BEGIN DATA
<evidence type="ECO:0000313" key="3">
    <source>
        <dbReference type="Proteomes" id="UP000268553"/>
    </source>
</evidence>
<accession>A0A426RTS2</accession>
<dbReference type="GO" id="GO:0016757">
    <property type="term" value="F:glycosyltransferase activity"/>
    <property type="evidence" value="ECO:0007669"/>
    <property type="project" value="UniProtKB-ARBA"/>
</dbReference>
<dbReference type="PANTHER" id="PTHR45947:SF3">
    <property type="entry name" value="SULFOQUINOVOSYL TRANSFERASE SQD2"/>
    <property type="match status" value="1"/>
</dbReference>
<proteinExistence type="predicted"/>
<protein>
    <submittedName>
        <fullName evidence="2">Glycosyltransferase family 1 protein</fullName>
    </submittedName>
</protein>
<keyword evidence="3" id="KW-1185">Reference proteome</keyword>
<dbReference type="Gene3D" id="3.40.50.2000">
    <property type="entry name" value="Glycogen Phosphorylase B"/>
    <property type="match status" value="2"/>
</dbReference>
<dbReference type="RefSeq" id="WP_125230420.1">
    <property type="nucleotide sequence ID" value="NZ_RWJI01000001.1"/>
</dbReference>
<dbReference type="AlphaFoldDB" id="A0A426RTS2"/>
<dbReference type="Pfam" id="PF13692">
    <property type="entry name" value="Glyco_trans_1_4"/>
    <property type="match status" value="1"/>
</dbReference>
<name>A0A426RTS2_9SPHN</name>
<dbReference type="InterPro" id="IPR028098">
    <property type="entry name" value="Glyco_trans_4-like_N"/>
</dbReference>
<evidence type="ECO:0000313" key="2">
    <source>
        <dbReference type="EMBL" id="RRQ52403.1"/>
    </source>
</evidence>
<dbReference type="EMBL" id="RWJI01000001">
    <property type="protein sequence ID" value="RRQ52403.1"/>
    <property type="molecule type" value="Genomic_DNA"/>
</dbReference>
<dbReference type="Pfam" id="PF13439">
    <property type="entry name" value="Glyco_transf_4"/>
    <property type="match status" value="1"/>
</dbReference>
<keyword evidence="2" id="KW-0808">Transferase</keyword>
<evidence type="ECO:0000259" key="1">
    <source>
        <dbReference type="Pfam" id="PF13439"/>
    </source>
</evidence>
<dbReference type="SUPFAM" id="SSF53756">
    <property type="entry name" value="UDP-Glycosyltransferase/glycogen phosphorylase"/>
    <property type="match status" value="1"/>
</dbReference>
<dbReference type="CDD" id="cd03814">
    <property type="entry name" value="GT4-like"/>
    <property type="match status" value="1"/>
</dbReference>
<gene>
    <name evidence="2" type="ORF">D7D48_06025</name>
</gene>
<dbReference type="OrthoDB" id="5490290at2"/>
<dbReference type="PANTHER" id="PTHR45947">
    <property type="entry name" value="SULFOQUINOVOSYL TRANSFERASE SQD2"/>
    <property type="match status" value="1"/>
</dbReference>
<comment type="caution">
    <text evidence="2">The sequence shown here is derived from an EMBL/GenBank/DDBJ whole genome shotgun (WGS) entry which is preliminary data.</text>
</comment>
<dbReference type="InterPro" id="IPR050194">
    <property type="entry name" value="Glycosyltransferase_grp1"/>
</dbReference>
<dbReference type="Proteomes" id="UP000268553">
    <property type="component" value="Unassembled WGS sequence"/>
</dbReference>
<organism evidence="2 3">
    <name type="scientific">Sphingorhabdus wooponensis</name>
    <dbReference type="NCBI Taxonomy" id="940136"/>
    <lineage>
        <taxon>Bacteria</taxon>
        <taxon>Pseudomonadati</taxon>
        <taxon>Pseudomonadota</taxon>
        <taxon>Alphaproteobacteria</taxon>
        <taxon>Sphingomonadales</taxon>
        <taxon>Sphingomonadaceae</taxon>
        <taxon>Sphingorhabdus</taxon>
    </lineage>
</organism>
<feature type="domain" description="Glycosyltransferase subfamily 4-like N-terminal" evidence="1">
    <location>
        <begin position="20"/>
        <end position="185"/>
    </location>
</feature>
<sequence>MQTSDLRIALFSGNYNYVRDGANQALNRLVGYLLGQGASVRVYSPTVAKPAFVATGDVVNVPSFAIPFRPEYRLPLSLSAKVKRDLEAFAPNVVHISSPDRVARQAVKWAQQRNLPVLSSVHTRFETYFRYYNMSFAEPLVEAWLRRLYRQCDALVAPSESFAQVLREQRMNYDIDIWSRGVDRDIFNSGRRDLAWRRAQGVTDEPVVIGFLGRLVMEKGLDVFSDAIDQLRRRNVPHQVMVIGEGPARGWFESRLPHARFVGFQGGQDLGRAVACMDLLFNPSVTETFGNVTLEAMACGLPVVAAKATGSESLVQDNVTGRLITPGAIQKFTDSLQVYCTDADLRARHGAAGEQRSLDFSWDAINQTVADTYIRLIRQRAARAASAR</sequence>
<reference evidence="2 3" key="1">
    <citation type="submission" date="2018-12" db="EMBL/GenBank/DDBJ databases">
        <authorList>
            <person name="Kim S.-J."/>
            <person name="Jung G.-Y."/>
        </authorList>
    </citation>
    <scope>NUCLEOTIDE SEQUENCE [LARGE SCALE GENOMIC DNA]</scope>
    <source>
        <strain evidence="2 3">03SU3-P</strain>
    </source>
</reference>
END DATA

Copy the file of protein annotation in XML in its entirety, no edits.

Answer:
<evidence type="ECO:0000313" key="3">
    <source>
        <dbReference type="Proteomes" id="UP000268553"/>
    </source>
</evidence>
<accession>A0A426RTS2</accession>
<dbReference type="GO" id="GO:0016757">
    <property type="term" value="F:glycosyltransferase activity"/>
    <property type="evidence" value="ECO:0007669"/>
    <property type="project" value="UniProtKB-ARBA"/>
</dbReference>
<dbReference type="PANTHER" id="PTHR45947:SF3">
    <property type="entry name" value="SULFOQUINOVOSYL TRANSFERASE SQD2"/>
    <property type="match status" value="1"/>
</dbReference>
<proteinExistence type="predicted"/>
<protein>
    <submittedName>
        <fullName evidence="2">Glycosyltransferase family 1 protein</fullName>
    </submittedName>
</protein>
<keyword evidence="3" id="KW-1185">Reference proteome</keyword>
<dbReference type="Gene3D" id="3.40.50.2000">
    <property type="entry name" value="Glycogen Phosphorylase B"/>
    <property type="match status" value="2"/>
</dbReference>
<dbReference type="RefSeq" id="WP_125230420.1">
    <property type="nucleotide sequence ID" value="NZ_RWJI01000001.1"/>
</dbReference>
<dbReference type="AlphaFoldDB" id="A0A426RTS2"/>
<dbReference type="Pfam" id="PF13692">
    <property type="entry name" value="Glyco_trans_1_4"/>
    <property type="match status" value="1"/>
</dbReference>
<name>A0A426RTS2_9SPHN</name>
<dbReference type="InterPro" id="IPR028098">
    <property type="entry name" value="Glyco_trans_4-like_N"/>
</dbReference>
<evidence type="ECO:0000313" key="2">
    <source>
        <dbReference type="EMBL" id="RRQ52403.1"/>
    </source>
</evidence>
<dbReference type="EMBL" id="RWJI01000001">
    <property type="protein sequence ID" value="RRQ52403.1"/>
    <property type="molecule type" value="Genomic_DNA"/>
</dbReference>
<dbReference type="Pfam" id="PF13439">
    <property type="entry name" value="Glyco_transf_4"/>
    <property type="match status" value="1"/>
</dbReference>
<keyword evidence="2" id="KW-0808">Transferase</keyword>
<evidence type="ECO:0000259" key="1">
    <source>
        <dbReference type="Pfam" id="PF13439"/>
    </source>
</evidence>
<dbReference type="SUPFAM" id="SSF53756">
    <property type="entry name" value="UDP-Glycosyltransferase/glycogen phosphorylase"/>
    <property type="match status" value="1"/>
</dbReference>
<dbReference type="CDD" id="cd03814">
    <property type="entry name" value="GT4-like"/>
    <property type="match status" value="1"/>
</dbReference>
<gene>
    <name evidence="2" type="ORF">D7D48_06025</name>
</gene>
<dbReference type="OrthoDB" id="5490290at2"/>
<dbReference type="PANTHER" id="PTHR45947">
    <property type="entry name" value="SULFOQUINOVOSYL TRANSFERASE SQD2"/>
    <property type="match status" value="1"/>
</dbReference>
<comment type="caution">
    <text evidence="2">The sequence shown here is derived from an EMBL/GenBank/DDBJ whole genome shotgun (WGS) entry which is preliminary data.</text>
</comment>
<dbReference type="InterPro" id="IPR050194">
    <property type="entry name" value="Glycosyltransferase_grp1"/>
</dbReference>
<dbReference type="Proteomes" id="UP000268553">
    <property type="component" value="Unassembled WGS sequence"/>
</dbReference>
<organism evidence="2 3">
    <name type="scientific">Sphingorhabdus wooponensis</name>
    <dbReference type="NCBI Taxonomy" id="940136"/>
    <lineage>
        <taxon>Bacteria</taxon>
        <taxon>Pseudomonadati</taxon>
        <taxon>Pseudomonadota</taxon>
        <taxon>Alphaproteobacteria</taxon>
        <taxon>Sphingomonadales</taxon>
        <taxon>Sphingomonadaceae</taxon>
        <taxon>Sphingorhabdus</taxon>
    </lineage>
</organism>
<feature type="domain" description="Glycosyltransferase subfamily 4-like N-terminal" evidence="1">
    <location>
        <begin position="20"/>
        <end position="185"/>
    </location>
</feature>
<sequence>MQTSDLRIALFSGNYNYVRDGANQALNRLVGYLLGQGASVRVYSPTVAKPAFVATGDVVNVPSFAIPFRPEYRLPLSLSAKVKRDLEAFAPNVVHISSPDRVARQAVKWAQQRNLPVLSSVHTRFETYFRYYNMSFAEPLVEAWLRRLYRQCDALVAPSESFAQVLREQRMNYDIDIWSRGVDRDIFNSGRRDLAWRRAQGVTDEPVVIGFLGRLVMEKGLDVFSDAIDQLRRRNVPHQVMVIGEGPARGWFESRLPHARFVGFQGGQDLGRAVACMDLLFNPSVTETFGNVTLEAMACGLPVVAAKATGSESLVQDNVTGRLITPGAIQKFTDSLQVYCTDADLRARHGAAGEQRSLDFSWDAINQTVADTYIRLIRQRAARAASAR</sequence>
<reference evidence="2 3" key="1">
    <citation type="submission" date="2018-12" db="EMBL/GenBank/DDBJ databases">
        <authorList>
            <person name="Kim S.-J."/>
            <person name="Jung G.-Y."/>
        </authorList>
    </citation>
    <scope>NUCLEOTIDE SEQUENCE [LARGE SCALE GENOMIC DNA]</scope>
    <source>
        <strain evidence="2 3">03SU3-P</strain>
    </source>
</reference>